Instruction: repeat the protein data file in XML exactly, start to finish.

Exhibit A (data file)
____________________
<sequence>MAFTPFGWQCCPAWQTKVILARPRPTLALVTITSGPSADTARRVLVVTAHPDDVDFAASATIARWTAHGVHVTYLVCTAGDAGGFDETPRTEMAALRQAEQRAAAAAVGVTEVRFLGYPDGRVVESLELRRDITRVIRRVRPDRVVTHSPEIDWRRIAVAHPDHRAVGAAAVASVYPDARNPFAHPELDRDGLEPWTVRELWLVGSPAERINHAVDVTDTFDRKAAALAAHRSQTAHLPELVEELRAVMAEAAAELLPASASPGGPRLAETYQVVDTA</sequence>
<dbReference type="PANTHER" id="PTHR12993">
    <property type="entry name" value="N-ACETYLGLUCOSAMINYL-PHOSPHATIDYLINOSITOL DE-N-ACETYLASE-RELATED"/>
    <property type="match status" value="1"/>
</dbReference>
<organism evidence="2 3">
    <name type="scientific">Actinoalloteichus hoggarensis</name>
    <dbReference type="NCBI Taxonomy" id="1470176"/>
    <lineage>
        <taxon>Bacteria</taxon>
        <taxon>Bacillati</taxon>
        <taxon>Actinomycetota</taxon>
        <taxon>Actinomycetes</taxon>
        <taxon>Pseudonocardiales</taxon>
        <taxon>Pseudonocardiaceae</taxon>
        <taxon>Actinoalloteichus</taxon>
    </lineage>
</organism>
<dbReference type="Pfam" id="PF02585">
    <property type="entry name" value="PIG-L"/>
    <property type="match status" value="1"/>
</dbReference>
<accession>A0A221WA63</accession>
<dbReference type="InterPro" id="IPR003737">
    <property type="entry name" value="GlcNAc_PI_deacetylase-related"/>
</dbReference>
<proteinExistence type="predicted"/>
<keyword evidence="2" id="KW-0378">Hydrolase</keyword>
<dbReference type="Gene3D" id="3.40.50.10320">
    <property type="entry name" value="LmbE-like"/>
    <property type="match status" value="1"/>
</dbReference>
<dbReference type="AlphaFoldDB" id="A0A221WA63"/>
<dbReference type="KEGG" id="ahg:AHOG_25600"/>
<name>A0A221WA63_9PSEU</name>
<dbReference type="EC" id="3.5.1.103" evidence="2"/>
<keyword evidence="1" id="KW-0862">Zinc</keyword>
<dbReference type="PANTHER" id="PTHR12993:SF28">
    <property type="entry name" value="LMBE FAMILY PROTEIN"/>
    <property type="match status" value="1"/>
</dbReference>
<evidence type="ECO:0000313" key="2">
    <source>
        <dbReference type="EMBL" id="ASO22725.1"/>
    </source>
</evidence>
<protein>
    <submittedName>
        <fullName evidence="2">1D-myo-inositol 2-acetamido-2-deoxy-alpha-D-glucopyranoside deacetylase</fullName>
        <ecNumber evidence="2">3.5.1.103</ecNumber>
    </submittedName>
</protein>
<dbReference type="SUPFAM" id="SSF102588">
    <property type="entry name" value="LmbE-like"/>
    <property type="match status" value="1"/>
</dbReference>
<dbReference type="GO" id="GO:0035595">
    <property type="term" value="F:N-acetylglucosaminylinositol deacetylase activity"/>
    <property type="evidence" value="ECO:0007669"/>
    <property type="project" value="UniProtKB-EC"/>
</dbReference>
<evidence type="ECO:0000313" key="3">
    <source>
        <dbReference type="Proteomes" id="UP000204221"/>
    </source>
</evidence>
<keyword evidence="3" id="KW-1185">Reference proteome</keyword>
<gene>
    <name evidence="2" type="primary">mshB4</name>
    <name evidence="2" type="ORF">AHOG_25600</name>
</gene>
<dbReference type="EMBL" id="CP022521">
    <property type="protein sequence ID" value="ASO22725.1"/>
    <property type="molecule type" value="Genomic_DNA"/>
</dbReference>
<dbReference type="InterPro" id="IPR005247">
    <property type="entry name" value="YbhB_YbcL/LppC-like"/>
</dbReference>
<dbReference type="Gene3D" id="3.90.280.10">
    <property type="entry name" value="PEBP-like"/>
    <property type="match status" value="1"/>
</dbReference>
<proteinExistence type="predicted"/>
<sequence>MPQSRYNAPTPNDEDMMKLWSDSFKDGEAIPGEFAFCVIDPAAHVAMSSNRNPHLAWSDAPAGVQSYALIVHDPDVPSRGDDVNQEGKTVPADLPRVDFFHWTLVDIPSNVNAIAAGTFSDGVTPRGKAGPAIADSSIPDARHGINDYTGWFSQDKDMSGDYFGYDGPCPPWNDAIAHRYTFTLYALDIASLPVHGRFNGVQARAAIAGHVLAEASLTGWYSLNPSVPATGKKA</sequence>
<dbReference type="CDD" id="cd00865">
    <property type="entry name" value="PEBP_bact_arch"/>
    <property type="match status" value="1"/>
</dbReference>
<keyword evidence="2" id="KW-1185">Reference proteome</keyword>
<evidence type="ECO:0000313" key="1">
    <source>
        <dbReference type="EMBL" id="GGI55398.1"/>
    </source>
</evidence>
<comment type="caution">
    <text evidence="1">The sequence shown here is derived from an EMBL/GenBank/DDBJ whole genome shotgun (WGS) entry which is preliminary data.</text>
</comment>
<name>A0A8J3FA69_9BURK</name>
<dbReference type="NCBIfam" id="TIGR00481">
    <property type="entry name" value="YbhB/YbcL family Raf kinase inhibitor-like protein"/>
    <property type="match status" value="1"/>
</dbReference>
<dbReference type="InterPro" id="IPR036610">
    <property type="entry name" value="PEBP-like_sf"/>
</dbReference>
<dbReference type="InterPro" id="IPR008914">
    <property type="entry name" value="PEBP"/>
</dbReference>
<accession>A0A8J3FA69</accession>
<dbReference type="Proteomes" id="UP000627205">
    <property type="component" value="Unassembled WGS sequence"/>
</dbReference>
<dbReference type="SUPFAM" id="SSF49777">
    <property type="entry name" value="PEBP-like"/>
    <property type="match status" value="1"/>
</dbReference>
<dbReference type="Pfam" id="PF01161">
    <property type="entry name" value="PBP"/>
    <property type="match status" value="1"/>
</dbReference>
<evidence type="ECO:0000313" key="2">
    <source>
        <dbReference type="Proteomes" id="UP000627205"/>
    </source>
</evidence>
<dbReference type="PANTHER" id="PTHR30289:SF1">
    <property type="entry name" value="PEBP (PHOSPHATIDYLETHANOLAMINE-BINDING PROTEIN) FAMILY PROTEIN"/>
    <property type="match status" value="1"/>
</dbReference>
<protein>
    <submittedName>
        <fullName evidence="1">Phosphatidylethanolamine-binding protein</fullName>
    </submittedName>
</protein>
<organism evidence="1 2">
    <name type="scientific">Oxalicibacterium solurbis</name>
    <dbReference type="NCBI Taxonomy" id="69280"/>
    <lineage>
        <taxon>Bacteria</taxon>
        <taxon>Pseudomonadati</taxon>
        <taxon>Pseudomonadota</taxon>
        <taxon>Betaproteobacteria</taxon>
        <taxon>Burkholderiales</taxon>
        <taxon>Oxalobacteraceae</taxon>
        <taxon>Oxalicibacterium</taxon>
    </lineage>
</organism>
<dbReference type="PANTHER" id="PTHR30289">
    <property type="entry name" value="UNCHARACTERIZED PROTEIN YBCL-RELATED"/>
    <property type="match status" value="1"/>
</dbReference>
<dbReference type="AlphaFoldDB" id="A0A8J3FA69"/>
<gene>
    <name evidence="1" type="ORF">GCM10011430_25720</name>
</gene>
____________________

<sequence>MAFTPFGWQCCPAWQTKVILARPRPTLALVTITSGPSADTARRVLVVTAHPDDVDFAASATIARWTAHGVHVTYLVCTAGDAGGFDETPRTEMAALRQAEQRAAAAAVGVTEVRFLGYPDGRVVESLELRRDITRVIRRVRPDRVVTHSPEIDWRRIAVAHPDHRAVGAAAVASVYPDARNPFAHPELDRDGLEPWTVRELWLVGSPAERINHAVDVTDTFDRKAAALAAHRSQTAHLPELVEELRAVMAEAAAELLPASASPGGPRLAETYQVVDTA</sequence>
<dbReference type="PANTHER" id="PTHR12993">
    <property type="entry name" value="N-ACETYLGLUCOSAMINYL-PHOSPHATIDYLINOSITOL DE-N-ACETYLASE-RELATED"/>
    <property type="match status" value="1"/>
</dbReference>
<organism evidence="2 3">
    <name type="scientific">Actinoalloteichus hoggarensis</name>
    <dbReference type="NCBI Taxonomy" id="1470176"/>
    <lineage>
        <taxon>Bacteria</taxon>
        <taxon>Bacillati</taxon>
        <taxon>Actinomycetota</taxon>
        <taxon>Actinomycetes</taxon>
        <taxon>Pseudonocardiales</taxon>
        <taxon>Pseudonocardiaceae</taxon>
        <taxon>Actinoalloteichus</taxon>
    </lineage>
</organism>
<dbReference type="Pfam" id="PF02585">
    <property type="entry name" value="PIG-L"/>
    <property type="match status" value="1"/>
</dbReference>
<accession>A0A221WA63</accession>
<dbReference type="InterPro" id="IPR003737">
    <property type="entry name" value="GlcNAc_PI_deacetylase-related"/>
</dbReference>
<proteinExistence type="predicted"/>
<keyword evidence="2" id="KW-0378">Hydrolase</keyword>
<dbReference type="Gene3D" id="3.40.50.10320">
    <property type="entry name" value="LmbE-like"/>
    <property type="match status" value="1"/>
</dbReference>
<dbReference type="AlphaFoldDB" id="A0A221WA63"/>
<dbReference type="KEGG" id="ahg:AHOG_25600"/>
<name>A0A221WA63_9PSEU</name>
<dbReference type="EC" id="3.5.1.103" evidence="2"/>
<keyword evidence="1" id="KW-0862">Zinc</keyword>
<dbReference type="PANTHER" id="PTHR12993:SF28">
    <property type="entry name" value="LMBE FAMILY PROTEIN"/>
    <property type="match status" value="1"/>
</dbReference>
<evidence type="ECO:0000313" key="2">
    <source>
        <dbReference type="EMBL" id="ASO22725.1"/>
    </source>
</evidence>
<protein>
    <submittedName>
        <fullName evidence="2">1D-myo-inositol 2-acetamido-2-deoxy-alpha-D-glucopyranoside deacetylase</fullName>
        <ecNumber evidence="2">3.5.1.103</ecNumber>
    </submittedName>
</protein>
<dbReference type="SUPFAM" id="SSF102588">
    <property type="entry name" value="LmbE-like"/>
    <property type="match status" value="1"/>
</dbReference>
<dbReference type="GO" id="GO:0035595">
    <property type="term" value="F:N-acetylglucosaminylinositol deacetylase activity"/>
    <property type="evidence" value="ECO:0007669"/>
    <property type="project" value="UniProtKB-EC"/>
</dbReference>
<evidence type="ECO:0000313" key="3">
    <source>
        <dbReference type="Proteomes" id="UP000204221"/>
    </source>
</evidence>
<keyword evidence="3" id="KW-1185">Reference proteome</keyword>
<gene>
    <name evidence="2" type="primary">mshB4</name>
    <name evidence="2" type="ORF">AHOG_25600</name>
</gene>
<dbReference type="EMBL" id="CP022521">
    <property type="protein sequence ID" value="ASO22725.1"/>
    <property type="molecule type" value="Genomic_DNA"/>
</dbReference>
<dbReference type="InterPro" id="IPR005247">
    <property type="entry name" value="YbhB_YbcL/LppC-like"/>
</dbReference>
<dbReference type="Gene3D" id="3.90.280.10">
    <property type="entry name" value="PEBP-like"/>
    <property type="match status" value="1"/>
</dbReference>
<proteinExistence type="predicted"/>
<sequence>MPQSRYNAPTPNDEDMMKLWSDSFKDGEAIPGEFAFCVIDPAAHVAMSSNRNPHLAWSDAPAGVQSYALIVHDPDVPSRGDDVNQEGKTVPADLPRVDFFHWTLVDIPSNVNAIAAGTFSDGVTPRGKAGPAIADSSIPDARHGINDYTGWFSQDKDMSGDYFGYDGPCPPWNDAIAHRYTFTLYALDIASLPVHGRFNGVQARAAIAGHVLAEASLTGWYSLNPSVPATGKKA</sequence>
<dbReference type="CDD" id="cd00865">
    <property type="entry name" value="PEBP_bact_arch"/>
    <property type="match status" value="1"/>
</dbReference>
<keyword evidence="2" id="KW-1185">Reference proteome</keyword>
<evidence type="ECO:0000313" key="1">
    <source>
        <dbReference type="EMBL" id="GGI55398.1"/>
    </source>
</evidence>
<comment type="caution">
    <text evidence="1">The sequence shown here is derived from an EMBL/GenBank/DDBJ whole genome shotgun (WGS) entry which is preliminary data.</text>
</comment>
<name>A0A8J3FA69_9BURK</name>
<dbReference type="NCBIfam" id="TIGR00481">
    <property type="entry name" value="YbhB/YbcL family Raf kinase inhibitor-like protein"/>
    <property type="match status" value="1"/>
</dbReference>
<dbReference type="InterPro" id="IPR036610">
    <property type="entry name" value="PEBP-like_sf"/>
</dbReference>
<dbReference type="InterPro" id="IPR008914">
    <property type="entry name" value="PEBP"/>
</dbReference>
<accession>A0A8J3FA69</accession>
<dbReference type="Proteomes" id="UP000627205">
    <property type="component" value="Unassembled WGS sequence"/>
</dbReference>
<dbReference type="SUPFAM" id="SSF49777">
    <property type="entry name" value="PEBP-like"/>
    <property type="match status" value="1"/>
</dbReference>
<dbReference type="Pfam" id="PF01161">
    <property type="entry name" value="PBP"/>
    <property type="match status" value="1"/>
</dbReference>
<evidence type="ECO:0000313" key="2">
    <source>
        <dbReference type="Proteomes" id="UP000627205"/>
    </source>
</evidence>
<dbReference type="PANTHER" id="PTHR30289:SF1">
    <property type="entry name" value="PEBP (PHOSPHATIDYLETHANOLAMINE-BINDING PROTEIN) FAMILY PROTEIN"/>
    <property type="match status" value="1"/>
</dbReference>
<protein>
    <submittedName>
        <fullName evidence="1">Phosphatidylethanolamine-binding protein</fullName>
    </submittedName>
</protein>
<organism evidence="1 2">
    <name type="scientific">Oxalicibacterium solurbis</name>
    <dbReference type="NCBI Taxonomy" id="69280"/>
    <lineage>
        <taxon>Bacteria</taxon>
        <taxon>Pseudomonadati</taxon>
        <taxon>Pseudomonadota</taxon>
        <taxon>Betaproteobacteria</taxon>
        <taxon>Burkholderiales</taxon>
        <taxon>Oxalobacteraceae</taxon>
        <taxon>Oxalicibacterium</taxon>
    </lineage>
</organism>
<dbReference type="PANTHER" id="PTHR30289">
    <property type="entry name" value="UNCHARACTERIZED PROTEIN YBCL-RELATED"/>
    <property type="match status" value="1"/>
</dbReference>
<dbReference type="AlphaFoldDB" id="A0A8J3FA69"/>
<gene>
    <name evidence="1" type="ORF">GCM10011430_25720</name>
</gene>